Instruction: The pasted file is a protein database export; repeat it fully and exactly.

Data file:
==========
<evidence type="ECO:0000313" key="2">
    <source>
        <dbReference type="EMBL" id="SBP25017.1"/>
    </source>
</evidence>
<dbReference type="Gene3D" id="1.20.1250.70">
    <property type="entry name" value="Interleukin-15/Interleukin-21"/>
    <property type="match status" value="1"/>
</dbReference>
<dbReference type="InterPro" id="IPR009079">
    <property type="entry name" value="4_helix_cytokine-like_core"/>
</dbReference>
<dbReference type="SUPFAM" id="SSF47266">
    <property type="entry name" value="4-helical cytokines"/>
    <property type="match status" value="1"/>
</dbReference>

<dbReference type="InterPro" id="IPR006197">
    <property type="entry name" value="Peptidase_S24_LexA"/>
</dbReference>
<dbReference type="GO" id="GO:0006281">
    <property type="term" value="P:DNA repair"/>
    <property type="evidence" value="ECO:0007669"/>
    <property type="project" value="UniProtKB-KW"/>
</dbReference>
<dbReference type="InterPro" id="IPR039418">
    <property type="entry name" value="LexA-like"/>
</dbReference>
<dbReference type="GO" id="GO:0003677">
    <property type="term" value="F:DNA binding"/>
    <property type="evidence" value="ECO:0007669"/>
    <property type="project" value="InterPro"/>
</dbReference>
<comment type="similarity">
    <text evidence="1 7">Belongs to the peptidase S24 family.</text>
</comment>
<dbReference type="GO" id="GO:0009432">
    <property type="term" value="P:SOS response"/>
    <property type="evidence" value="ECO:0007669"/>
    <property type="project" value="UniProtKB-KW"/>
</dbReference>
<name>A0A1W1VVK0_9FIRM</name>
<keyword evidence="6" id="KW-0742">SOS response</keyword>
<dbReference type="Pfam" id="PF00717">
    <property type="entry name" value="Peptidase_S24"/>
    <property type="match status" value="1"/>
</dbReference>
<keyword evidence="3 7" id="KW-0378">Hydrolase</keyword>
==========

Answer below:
<evidence type="ECO:0000313" key="2">
    <source>
        <dbReference type="EMBL" id="SBP25017.1"/>
    </source>
</evidence>
<dbReference type="Gene3D" id="1.20.1250.70">
    <property type="entry name" value="Interleukin-15/Interleukin-21"/>
    <property type="match status" value="1"/>
</dbReference>
<dbReference type="InterPro" id="IPR009079">
    <property type="entry name" value="4_helix_cytokine-like_core"/>
</dbReference>
<dbReference type="SUPFAM" id="SSF47266">
    <property type="entry name" value="4-helical cytokines"/>
    <property type="match status" value="1"/>
</dbReference>

<dbReference type="InterPro" id="IPR006197">
    <property type="entry name" value="Peptidase_S24_LexA"/>
</dbReference>
<dbReference type="GO" id="GO:0006281">
    <property type="term" value="P:DNA repair"/>
    <property type="evidence" value="ECO:0007669"/>
    <property type="project" value="UniProtKB-KW"/>
</dbReference>
<dbReference type="InterPro" id="IPR039418">
    <property type="entry name" value="LexA-like"/>
</dbReference>
<dbReference type="GO" id="GO:0003677">
    <property type="term" value="F:DNA binding"/>
    <property type="evidence" value="ECO:0007669"/>
    <property type="project" value="InterPro"/>
</dbReference>
<comment type="similarity">
    <text evidence="1 7">Belongs to the peptidase S24 family.</text>
</comment>
<dbReference type="GO" id="GO:0009432">
    <property type="term" value="P:SOS response"/>
    <property type="evidence" value="ECO:0007669"/>
    <property type="project" value="UniProtKB-KW"/>
</dbReference>
<name>A0A1W1VVK0_9FIRM</name>
<keyword evidence="6" id="KW-0742">SOS response</keyword>
<dbReference type="Pfam" id="PF00717">
    <property type="entry name" value="Peptidase_S24"/>
    <property type="match status" value="1"/>
</dbReference>
<keyword evidence="3 7" id="KW-0378">Hydrolase</keyword>